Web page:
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For years, we have been complaining about the disgraceful situation in our prisons. Every now and then, reports are published that remind us how wretched the prisoners' situation is.

We weep (crocodile tears?) because some of them are confined to cells unfit for human habitation. Six prisoners share a 12-square-meter cell with a stinking toilet facility in the corner. Some sleep on the floor in the heat of summer and the cold of winter. Some of the facilities date back to the Turkish and British eras, and some prisons have become universities for crime due to the lack of rehabilitation programs.

All this has gone on for decades under strictly public management, with no privatization, no economic considerations and no profit - just the way Supreme Court President Dorit Beinisch wants it. The benevolent state is the one running the prisons in this way, the one that day after day, year after year, violates the Basic Law on Human Dignity and Freedom.

Therefore, the High Court of Justice got it wrong. The one that is "unconstitutionally infringing the human rights of freedom and dignity" is the state, not the privatization plan.

Beinisch acknowledged that the idea of setting up a private prison stemmed from the desire to improve prison conditions. Nevertheless, she wrote, the main objective is to save sizable sums of money.

So what's the great crime? The plan both improves prisoners' conditions and saves the state money. The justices think that is impossible, because they come from the hard core of the fat, wasteful public sector. Someone should explain to them that due to the public sector's astonishing inefficiency, the service provided by the state can be greatly improved by privatization while also saving a great deal of money. But the High Court has no money problem. It has no budgetary limitations.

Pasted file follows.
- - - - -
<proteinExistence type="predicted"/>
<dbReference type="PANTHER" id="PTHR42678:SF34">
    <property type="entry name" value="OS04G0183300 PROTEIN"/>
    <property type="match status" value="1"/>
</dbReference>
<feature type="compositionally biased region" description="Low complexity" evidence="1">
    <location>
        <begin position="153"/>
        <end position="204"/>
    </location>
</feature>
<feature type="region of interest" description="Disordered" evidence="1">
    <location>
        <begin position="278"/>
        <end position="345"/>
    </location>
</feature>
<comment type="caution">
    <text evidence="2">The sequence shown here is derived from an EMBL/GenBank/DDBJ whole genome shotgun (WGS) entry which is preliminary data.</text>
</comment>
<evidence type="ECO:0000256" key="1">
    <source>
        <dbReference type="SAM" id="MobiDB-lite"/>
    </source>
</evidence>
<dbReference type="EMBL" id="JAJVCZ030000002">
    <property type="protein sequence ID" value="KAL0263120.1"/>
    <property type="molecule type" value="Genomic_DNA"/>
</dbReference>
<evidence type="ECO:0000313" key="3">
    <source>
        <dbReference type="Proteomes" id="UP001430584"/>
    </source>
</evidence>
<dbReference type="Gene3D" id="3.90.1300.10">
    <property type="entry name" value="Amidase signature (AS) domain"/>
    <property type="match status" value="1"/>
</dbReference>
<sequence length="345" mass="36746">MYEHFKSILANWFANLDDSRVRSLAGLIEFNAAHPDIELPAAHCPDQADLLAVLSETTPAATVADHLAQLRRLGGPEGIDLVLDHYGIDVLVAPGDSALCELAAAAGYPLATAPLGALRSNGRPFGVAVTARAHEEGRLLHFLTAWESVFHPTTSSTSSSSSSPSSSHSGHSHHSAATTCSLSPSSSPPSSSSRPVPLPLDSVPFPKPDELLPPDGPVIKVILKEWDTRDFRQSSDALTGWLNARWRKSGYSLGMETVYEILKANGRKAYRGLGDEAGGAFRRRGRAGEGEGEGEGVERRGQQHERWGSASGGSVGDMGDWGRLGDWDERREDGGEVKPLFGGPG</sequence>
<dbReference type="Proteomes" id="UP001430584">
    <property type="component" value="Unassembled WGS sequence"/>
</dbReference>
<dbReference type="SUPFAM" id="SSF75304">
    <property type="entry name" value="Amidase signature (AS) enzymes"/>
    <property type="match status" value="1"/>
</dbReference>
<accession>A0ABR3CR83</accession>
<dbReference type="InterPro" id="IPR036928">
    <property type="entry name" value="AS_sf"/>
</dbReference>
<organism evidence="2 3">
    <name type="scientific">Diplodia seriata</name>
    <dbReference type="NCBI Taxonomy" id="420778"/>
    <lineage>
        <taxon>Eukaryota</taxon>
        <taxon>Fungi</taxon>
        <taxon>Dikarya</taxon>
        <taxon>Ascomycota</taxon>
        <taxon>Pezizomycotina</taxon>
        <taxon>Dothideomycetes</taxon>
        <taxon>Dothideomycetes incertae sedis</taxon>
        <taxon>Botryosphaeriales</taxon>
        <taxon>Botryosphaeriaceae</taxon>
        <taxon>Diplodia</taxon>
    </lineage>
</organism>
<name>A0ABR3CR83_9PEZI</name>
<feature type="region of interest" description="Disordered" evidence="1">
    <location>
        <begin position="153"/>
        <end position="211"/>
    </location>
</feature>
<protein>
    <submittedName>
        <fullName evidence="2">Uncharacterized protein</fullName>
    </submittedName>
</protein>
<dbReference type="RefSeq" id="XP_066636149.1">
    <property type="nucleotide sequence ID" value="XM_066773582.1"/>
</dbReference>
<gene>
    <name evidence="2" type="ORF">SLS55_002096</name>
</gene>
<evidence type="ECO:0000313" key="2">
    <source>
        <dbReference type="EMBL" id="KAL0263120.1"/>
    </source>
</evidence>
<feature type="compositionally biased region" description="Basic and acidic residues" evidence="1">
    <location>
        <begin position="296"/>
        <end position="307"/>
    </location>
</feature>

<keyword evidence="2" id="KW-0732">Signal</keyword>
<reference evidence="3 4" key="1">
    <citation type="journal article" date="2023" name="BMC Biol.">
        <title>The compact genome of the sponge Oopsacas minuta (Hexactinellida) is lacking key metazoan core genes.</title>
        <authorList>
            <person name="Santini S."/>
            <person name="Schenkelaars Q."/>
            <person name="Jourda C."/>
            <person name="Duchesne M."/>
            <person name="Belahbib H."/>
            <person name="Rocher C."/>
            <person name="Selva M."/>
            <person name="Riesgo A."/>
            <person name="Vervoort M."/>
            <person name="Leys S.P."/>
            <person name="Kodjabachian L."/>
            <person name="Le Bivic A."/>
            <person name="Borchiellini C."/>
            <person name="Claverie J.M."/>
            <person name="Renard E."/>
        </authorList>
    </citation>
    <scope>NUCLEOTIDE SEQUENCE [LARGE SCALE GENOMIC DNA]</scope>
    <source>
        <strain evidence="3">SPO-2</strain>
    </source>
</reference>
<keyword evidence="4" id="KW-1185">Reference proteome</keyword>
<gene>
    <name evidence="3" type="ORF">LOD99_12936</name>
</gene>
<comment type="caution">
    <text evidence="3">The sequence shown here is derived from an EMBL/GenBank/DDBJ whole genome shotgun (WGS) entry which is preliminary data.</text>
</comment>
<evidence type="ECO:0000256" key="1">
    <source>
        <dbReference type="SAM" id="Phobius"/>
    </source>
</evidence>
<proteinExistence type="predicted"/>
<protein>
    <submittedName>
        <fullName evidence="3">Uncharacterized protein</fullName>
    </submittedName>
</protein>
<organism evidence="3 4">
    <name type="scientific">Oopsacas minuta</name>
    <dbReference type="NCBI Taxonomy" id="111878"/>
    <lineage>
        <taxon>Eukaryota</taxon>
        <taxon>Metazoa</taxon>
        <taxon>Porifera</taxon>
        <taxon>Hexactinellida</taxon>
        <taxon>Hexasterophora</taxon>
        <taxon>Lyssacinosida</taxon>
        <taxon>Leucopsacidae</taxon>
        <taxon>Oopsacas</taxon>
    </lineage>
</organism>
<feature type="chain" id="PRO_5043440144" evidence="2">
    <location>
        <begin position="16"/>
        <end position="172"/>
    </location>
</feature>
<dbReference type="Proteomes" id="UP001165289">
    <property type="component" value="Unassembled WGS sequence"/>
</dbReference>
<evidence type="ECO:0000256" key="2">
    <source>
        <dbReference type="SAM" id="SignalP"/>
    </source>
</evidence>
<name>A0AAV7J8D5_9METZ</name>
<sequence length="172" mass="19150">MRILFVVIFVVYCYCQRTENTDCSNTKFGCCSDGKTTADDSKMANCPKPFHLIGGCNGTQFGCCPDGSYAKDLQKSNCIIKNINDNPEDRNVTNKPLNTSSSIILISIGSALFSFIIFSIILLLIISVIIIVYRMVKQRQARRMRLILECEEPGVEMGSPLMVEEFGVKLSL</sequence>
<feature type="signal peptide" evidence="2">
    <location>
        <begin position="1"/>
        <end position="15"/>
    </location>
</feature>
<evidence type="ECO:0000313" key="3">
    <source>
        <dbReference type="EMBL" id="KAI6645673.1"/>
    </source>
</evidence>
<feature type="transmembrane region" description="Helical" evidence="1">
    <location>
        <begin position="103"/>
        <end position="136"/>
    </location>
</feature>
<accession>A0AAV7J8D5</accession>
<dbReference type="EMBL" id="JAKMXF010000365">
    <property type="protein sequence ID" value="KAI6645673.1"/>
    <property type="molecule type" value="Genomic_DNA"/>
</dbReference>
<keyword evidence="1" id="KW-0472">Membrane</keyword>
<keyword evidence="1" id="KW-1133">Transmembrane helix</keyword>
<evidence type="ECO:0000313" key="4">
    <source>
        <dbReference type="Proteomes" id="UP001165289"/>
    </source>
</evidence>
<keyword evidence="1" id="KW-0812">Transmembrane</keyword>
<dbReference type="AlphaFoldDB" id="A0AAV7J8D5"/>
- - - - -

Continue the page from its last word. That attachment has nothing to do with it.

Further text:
The truth is that the state has not ceded any right or power by asking a private entrepreneur to build the prison. The state intended to supervise the private prison closely, much more closely than Prison Service prisons. It specified the concessionaire's obligations in hundreds of pages, including room size, bed quality, amount of food, number of calories, study hours, sports hours, rehabilitation programs, penalties, etc.

The conditions stipulated by the state for prisoners in the private prison are immeasurably better than those provided in state prisons. In the private prison, every prisoner's living area would have been larger. There would have been more showers and more hours of vocational training. On top of that, the concessionaire was to allow family visits five days a week - far more than the norm in the state's compassionate prisons.

The verdict is a severe blow to prisoners, because the private prison would have set new norms, thus raising the standard in all Prison Service facilities.

What luck that one of the nine justices understood the issue. Justice Edmond Levy preserved at least a small measure of the High Court's dignity.